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Natural Talent and Motivation

What is the relationship between an athlete’s natural talent and their motivation? Who usually has more motivation: athletes with lots of natural talent, or athletes with little natural talent? I believe both these kinds of athletes can be highly motivated in their own way.

Athletes that are naturally talented (gifted with great athletic genes) have a great motivational advantage working in their favor. Since they are naturally athletic, perhaps with great size, strength, speed, or coordination, they have a high ceiling. They have a lot of potential for athletic success. This gives them a lot of confidence. They know that if they put in the work, they can reach their potential and achieve great success. This is very motivating. Some of the most successful athletes are motivated for this reason. They know they have God-given talents, and they don’t want to have them go to waste. They want to get the most out of themselves and reach their potential. Lebron James is an athlete who I know embraces this type of motivation.

It also helps a lot that naturally gifted athletes have success at a young age. This success itself is motivating and keeps them working hard and wanting more.

However, the main motivational disadvantage for naturally talented athletes is the fact that their natural talent can be used as a crutch. There are many naturally talented athletes who are lazy because they think that their natural talent can carry them to success. They think they can still succeed without working hard, simply because they have more natural talent than others. They may think to themselves, “Why work hard when I don’t need to?” This laziness however, often allows less talented athletes to defeat them by outworking them.

For athletes that have little natural talent, their motivational advantages and disadvantages are inverse of those of naturally talented athletes. The motivational advantage for less naturally talented athletes is the fact that they NEED to work hard in order to compete with their more talented competition. Since they may not naturally be the biggest, strongest, or fastest athlete, they have to work very hard to improve in these areas. They also have to work very hard on their skills, mental game, and strategic game in order to make up for their lack of natural talent. When an athlete badly wants to succeed, but they know that lack natural talent, they are often very motivated to outwork their competition and get the most out of their capabilities.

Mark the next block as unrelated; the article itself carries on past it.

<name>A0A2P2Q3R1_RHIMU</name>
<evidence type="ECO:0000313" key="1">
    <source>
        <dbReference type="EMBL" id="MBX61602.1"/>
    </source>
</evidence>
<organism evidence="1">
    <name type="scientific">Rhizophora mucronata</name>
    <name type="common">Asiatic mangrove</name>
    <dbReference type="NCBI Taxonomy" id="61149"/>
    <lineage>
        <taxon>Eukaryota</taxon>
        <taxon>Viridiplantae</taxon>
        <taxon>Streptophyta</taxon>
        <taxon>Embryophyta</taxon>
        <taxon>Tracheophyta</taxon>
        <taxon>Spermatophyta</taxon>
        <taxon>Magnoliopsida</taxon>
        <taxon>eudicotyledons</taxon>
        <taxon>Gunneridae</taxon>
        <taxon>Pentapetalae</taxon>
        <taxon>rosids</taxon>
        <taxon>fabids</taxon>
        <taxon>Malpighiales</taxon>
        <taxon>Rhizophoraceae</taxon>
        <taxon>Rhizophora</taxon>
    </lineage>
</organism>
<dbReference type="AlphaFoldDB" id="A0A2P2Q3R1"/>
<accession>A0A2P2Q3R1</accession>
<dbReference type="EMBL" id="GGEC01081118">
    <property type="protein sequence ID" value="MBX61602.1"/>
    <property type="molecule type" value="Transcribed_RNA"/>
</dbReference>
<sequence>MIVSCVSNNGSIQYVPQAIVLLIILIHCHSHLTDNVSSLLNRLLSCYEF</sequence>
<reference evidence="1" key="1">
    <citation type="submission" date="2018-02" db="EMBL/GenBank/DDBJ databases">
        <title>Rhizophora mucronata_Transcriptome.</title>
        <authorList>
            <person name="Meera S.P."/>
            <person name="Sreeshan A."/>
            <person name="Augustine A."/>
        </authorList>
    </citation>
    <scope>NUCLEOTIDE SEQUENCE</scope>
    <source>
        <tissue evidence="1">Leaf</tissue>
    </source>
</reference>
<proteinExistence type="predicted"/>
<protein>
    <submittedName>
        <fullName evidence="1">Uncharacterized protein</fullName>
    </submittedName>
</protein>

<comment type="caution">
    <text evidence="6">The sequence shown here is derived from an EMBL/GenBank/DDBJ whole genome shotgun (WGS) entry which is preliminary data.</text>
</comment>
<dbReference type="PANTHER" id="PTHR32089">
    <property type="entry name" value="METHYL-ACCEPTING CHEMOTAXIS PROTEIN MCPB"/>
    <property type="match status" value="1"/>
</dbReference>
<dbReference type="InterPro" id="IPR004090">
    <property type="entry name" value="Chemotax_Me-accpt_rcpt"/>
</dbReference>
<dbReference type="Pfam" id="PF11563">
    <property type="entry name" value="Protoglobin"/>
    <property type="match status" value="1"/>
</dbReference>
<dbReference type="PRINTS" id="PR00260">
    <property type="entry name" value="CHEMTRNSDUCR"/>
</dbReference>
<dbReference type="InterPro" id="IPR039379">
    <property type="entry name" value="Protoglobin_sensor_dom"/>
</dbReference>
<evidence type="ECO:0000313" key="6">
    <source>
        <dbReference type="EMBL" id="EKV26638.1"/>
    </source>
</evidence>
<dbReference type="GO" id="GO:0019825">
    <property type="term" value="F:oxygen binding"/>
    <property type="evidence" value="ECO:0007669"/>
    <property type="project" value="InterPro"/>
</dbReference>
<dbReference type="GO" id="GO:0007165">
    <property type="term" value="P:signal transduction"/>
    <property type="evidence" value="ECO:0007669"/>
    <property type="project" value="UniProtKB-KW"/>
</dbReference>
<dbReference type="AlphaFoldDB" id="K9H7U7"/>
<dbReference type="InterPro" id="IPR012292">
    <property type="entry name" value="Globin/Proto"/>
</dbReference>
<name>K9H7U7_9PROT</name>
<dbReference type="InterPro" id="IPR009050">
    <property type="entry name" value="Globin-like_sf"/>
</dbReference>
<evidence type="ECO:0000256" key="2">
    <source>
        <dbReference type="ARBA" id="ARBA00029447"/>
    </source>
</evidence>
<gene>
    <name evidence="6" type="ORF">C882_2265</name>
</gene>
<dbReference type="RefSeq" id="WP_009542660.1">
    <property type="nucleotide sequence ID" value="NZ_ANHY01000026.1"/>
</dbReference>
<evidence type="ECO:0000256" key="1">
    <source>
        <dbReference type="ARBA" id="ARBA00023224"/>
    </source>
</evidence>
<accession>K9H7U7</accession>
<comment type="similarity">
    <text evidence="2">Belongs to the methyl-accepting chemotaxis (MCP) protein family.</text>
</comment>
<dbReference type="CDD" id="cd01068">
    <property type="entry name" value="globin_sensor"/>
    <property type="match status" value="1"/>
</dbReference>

Also, athletes who lack natural talent are often overlooked by scouts and coaches. This can work in their favor by giving them a “chip on their shoulder” that motivates them to prove their doubters wrong.

However, athletes who lack natural talent can have a big motivational disadvantage. Since they lack natural talent, their ceiling may not be that high. Even if they work their hardest, they might only achieve a small amount of success. If an athlete doesn’t think they have a lot of potential, then they’re less likely to be motivated to strive for greatness.

 And even if an athlete with little natural talent believes they have a high ceiling for success, they still have to work extremely hard in order to reach it. This can be discouraging. Most people aren’t willing to work that hard. They might not think it’s worth it, so they might decide to give up and choose a different, easier path in life.

Also, like how naturally talented athletes gain motivation from wining early in their careers, athletes who lack natural talent can lose motivation if they fail a lot early in their athletic career.

As you can see, both these kinds of athletes have motivational advantages and disadvantages. It’s debatable about which one has it better. I believe that it’s about equal. Both these kinds of athletes are capable of finding great motivation to work hard and succeed.

For naturally talented athletes, they need to draw as much motivation and confidence as they can from their high potential. And to maximize their motivation and reach their potential, they need to resist the temptation of falling into complacency and using their talent as a crutch. If they can do these two things, they will be highly motivated, and therefore will reach great success.

For athletes who lack natural talent, they need to draw motivation from haters and from the need to make up for their lack of natural talent. And to maximize their motivation and reach their potential, they need to resist the temptation of losing hope and self-belief. If they can do these two things, they will be highly motivated and will succeed. They might not succeed as much as the athletes who are both naturally talented and highly motivated, but they still will succeed.

Side note: remember that when it comes to natural talent, it is a spectrum. Natural talent isn’t something you either entirely have or entirely don’t have. Some athletes have a moderate amount of natural talent. For these kinds of athletes, they have the both sets of motivational advantages and disadvantages, but to lesser degrees.  

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